These are stressful days in the Simpson household. With two high schoolers and a school counselor in our family, this time of year is always busy with end-of-year school demands. This year our oldest is a graduating senior, which means this month and next are even busier than usual. She’s looking ahead to college plans, and soon her departure will mean a big change for all of us. Our 1-year-old nephew is fighting cancer, and his parents are fighting bureaucracy to access the life-saving medical intervention he needs. We had our own health scare last week, we’re weighing a possible big transition, and a puddle of oil on the garage floor tells us we are facing the next installment in a series of car troubles that have kept our mechanic busy over the last several months. And like everyone, we’re well aware of all the scary ways our world can change in an instant.
We have all had some short, restless nights in recent weeks.
We are not alone. Worry is not the only reason people find themselves lying awake at night, but it is common. In one survey conducted by the American Psychological Association, 44 percent of adults indicated that stress had caused them to lie awake at night at least once in the previous month.
As Westerners struggling to keep pace in an accelerating world, many of us tend to underrate the value of sleep and overrate our own abilities to go without it. Contrary to what we may believe, besides frustrating nights and drowsy days, sleeplessness can have serious consequences.
No one really knows why, but sleep is critical to the proper functioning of our bodies and minds. Studies show that sleep deficits slow our thinking, compromise memory, make learning difficult, impair our reaction time, cause irritability, increase anger, decrease capacity for stress, and make us less likely to engage in good habits such as eating well and exercising. Sleeplessness also increases the risk of depression and anxiety. In one study conducted by the University of North Texas, people with insomnia were almost 10 times more likely to suffer from clinical depression and more than 17 times more likely to be affected by “clinically significant” anxiety.
Sleeplessness affects our judgment and concentration and is linked with higher levels of substance abuse. It is also linked with a heightened risk of driving accidents, obesity, diabetes and heart problems.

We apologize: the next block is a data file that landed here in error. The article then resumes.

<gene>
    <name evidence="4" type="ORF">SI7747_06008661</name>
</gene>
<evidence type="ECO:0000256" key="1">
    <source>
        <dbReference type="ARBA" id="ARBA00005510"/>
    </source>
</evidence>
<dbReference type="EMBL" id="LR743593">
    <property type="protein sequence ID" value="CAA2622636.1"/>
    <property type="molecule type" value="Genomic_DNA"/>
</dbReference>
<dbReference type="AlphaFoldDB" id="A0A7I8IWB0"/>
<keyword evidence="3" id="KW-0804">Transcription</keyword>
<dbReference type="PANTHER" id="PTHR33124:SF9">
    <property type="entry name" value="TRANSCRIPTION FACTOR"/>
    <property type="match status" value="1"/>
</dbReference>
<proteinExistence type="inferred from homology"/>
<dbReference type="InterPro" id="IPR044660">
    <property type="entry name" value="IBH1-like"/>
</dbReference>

Experts say sleep needs vary somewhat from person to person, but according to the National Sleep Foundation, most adults need seven to nine hours of sleep each night. By contrast, American adults average less than seven hours of sleep. And nearly two-thirds (63 percent) say their sleep needs are not met during the week.
Again, worry and stress are not the only things that keep us awake at night. Sometimes life interrupts our schedules; sometimes children do. At times, sickness or pain or other hardships keep us up. Sometimes God himself wakes us for his own reasons. But worry and stress are common causes, and these mindsets are largely voluntary. Sometimes we just can’t bear to let go of the opportunity to worry and try to solve what’s bothering us. We refuse rest as if the world will fall apart without our vigilance. When we feel overwhelmed by what worries us, we tend not to go to bed when we should because it would mean letting go of some control, acknowledging that our worry isn’t helpful and believing that the future of the world doesn’t depend on our staying awake. And when worried people do go to bed, we often lie awake. But losing sleep only compounds our problems.
To the extent that we have control over this problem, we can make different choices. And choosing to let go of our anxiety and to rest peacefully starts with what we believe about ourselves and our relationship to God. A Baylor University study found that when people pray to relieve anxiety, what we believe about God determines whether prayer actually helps. If we believe God is weak or detached or likely to reject us, our prayers are unlikely to reduce our anxiety levels. If we believe God loves us, hears us, and cares for us (even when we he doesn’t do what we think he should do), prayer helps. It helps because our belief gives us the capacity to surrender our worries to God.
The same capacity is necessary for us to rest well in stressful times. So many of us can’t seem to let go of our worries long enough to sleep peacefully. And letting go is required. Ironically, staying awake at night typically doesn’t help solve our problems. Worry-fueled sleeplessness simply robs us of what we need to live in the best possible manner. It saps our ability to take productive action or to change our choices in a way that will address what’s worrying us. And yet this letting go is a difficult thing, particularly if we don’t really believe God is stronger than us.
It was Victor Hugo who wrote, “Have courage for the great sorrows of life and patience for the small ones; and when you have laboriously accomplished your daily task, go to sleep in peace. God is awake.” Doing so is a simple but sometimes terribly difficult act of faith.
Sometimes we really believe the world cannot go on if we’re not actively trying to solve its problems. But it can and will go on, and going to sleep is a phenomenal act of trust and acceptance of our limits. Next time you’re worried, try resting in the arms of God. “He who watches over you will not slumber” (Psalm 121:3).
© 2018 Amy Simpson.